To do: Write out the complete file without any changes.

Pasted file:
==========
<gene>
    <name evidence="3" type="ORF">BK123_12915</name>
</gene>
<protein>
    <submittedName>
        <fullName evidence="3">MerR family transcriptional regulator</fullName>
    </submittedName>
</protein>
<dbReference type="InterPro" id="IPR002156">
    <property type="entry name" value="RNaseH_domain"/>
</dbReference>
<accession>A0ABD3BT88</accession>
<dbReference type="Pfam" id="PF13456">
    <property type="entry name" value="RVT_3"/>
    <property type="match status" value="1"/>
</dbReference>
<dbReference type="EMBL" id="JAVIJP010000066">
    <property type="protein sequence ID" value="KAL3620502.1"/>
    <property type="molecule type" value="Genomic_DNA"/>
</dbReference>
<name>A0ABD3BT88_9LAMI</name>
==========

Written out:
<gene>
    <name evidence="3" type="ORF">BK123_12915</name>
</gene>
<protein>
    <submittedName>
        <fullName evidence="3">MerR family transcriptional regulator</fullName>
    </submittedName>
</protein>
<dbReference type="InterPro" id="IPR002156">
    <property type="entry name" value="RNaseH_domain"/>
</dbReference>
<accession>A0ABD3BT88</accession>
<dbReference type="Pfam" id="PF13456">
    <property type="entry name" value="RVT_3"/>
    <property type="match status" value="1"/>
</dbReference>
<dbReference type="EMBL" id="JAVIJP010000066">
    <property type="protein sequence ID" value="KAL3620502.1"/>
    <property type="molecule type" value="Genomic_DNA"/>
</dbReference>
<name>A0ABD3BT88_9LAMI</name>